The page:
Brandon Gibson was a teenager when he began his entrepreneur journey in real estate. Today, he’s a successful businessman and a visionary committed to helping solve the affordable housing crisis.
A Brooklyn native of Barbadian descent, Brandon tells Inside Brooklyn Podcast that his father was his hero and role model. He watched his dad climb the corporate ladder at the investment bank Salomon Smith Barney. It taught Brandon that there are no limits to what he could achieve in life.
His dad’s Wall Street job also served as Brandon’s “entrée into the world of finance and entrepreneurship.”
Early in his life, Brandon developed an interest in real estate development. It’s rooted in his father’s purchase of a Nehemiah Home in Brooklyn. In the 1970s, the community-based Nehemiah Project built affordable houses in the blighted East New York and Brownsville neighborhoods.
Forbes magazine featured his family in an article about people buying houses in previously undesirable neighborhoods.
“Since then, I wanted to see what it would be like to build a community from the perspective of inclusion and not exclusion,” Brandon says.
At 18, he bought his first property in East New York. Early on, Brandon focused on making a profit, so he bought properties and flipped them.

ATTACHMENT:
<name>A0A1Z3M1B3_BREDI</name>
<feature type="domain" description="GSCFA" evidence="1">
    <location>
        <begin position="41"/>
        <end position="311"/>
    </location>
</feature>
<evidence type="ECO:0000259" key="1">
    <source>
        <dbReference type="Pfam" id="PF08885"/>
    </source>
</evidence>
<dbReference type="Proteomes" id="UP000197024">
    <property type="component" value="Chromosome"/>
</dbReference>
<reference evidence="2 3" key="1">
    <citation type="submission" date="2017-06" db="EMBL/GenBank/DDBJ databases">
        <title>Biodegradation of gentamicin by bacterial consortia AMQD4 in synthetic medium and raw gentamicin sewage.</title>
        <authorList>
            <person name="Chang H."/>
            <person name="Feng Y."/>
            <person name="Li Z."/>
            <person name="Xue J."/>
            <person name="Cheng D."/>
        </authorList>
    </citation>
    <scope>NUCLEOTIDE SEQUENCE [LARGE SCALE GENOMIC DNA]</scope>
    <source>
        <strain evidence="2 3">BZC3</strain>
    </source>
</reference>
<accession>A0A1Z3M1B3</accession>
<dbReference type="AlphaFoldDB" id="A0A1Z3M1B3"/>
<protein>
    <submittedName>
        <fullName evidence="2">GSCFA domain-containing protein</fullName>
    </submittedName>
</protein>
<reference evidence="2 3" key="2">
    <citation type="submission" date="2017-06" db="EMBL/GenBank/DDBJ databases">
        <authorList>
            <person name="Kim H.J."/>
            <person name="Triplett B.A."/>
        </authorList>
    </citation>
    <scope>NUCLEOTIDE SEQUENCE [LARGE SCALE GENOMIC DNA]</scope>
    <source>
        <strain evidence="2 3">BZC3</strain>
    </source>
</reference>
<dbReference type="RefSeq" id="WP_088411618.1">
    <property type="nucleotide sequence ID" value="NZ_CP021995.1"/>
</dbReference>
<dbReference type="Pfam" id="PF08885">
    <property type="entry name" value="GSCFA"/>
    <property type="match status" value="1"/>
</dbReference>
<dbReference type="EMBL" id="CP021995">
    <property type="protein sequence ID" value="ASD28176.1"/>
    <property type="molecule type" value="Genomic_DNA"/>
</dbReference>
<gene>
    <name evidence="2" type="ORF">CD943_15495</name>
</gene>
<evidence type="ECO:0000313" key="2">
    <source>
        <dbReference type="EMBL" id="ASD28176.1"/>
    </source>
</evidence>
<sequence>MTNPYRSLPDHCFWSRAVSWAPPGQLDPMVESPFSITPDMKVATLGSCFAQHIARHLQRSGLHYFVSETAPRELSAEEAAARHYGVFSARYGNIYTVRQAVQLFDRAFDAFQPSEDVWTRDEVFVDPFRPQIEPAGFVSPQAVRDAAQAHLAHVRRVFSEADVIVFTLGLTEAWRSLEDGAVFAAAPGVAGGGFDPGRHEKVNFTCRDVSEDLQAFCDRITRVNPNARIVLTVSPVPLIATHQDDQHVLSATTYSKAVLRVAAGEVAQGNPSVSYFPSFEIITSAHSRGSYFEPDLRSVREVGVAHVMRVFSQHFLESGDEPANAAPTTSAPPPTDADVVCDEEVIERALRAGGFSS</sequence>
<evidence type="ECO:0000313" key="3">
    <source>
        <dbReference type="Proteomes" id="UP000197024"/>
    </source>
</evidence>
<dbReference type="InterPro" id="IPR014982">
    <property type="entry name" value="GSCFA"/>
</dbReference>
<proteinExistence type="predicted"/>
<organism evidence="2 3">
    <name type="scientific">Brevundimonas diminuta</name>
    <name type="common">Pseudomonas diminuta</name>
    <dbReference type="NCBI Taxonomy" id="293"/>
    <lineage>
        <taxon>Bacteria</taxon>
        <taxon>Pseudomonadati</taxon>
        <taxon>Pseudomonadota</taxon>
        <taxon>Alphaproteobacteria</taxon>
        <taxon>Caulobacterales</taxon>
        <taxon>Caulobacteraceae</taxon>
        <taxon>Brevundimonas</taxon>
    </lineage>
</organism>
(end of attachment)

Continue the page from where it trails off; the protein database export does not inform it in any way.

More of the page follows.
Today, the founder and CEO of Light Rock Holdings develops property in Bedford – Stuyvesant, Crown Heights and more recently in Newark and East Orange, New Jersey.
Brandon’s keen awareness of the need for affordable housing informs his property development strategy.
It’s an understatement to say that it is nearly impossible to find affordable housing in New York City. Some lucky New Yorkers win affordable-housing lotteries, in which tens of thousands of people compete for a handful of below-market priced housing.
Brandon says the lack of affordable housing is particularly dire for seniors on fixed incomes. There’s also a massive shortage of quality low- to moderate-income housing.
A part of his solution it to take an unusual approach to mixed income development. Instead of the typical 80/20 split, in which developers set aside 20 percent of units for low-income renters, Brandon envisions building communities closer to a 50/50 split.
Brandon muses about how to “create a reality where we could coexist” in terms of different socio-economic standings in the same community. It’s a reality that he wants a part in bringing to fruition.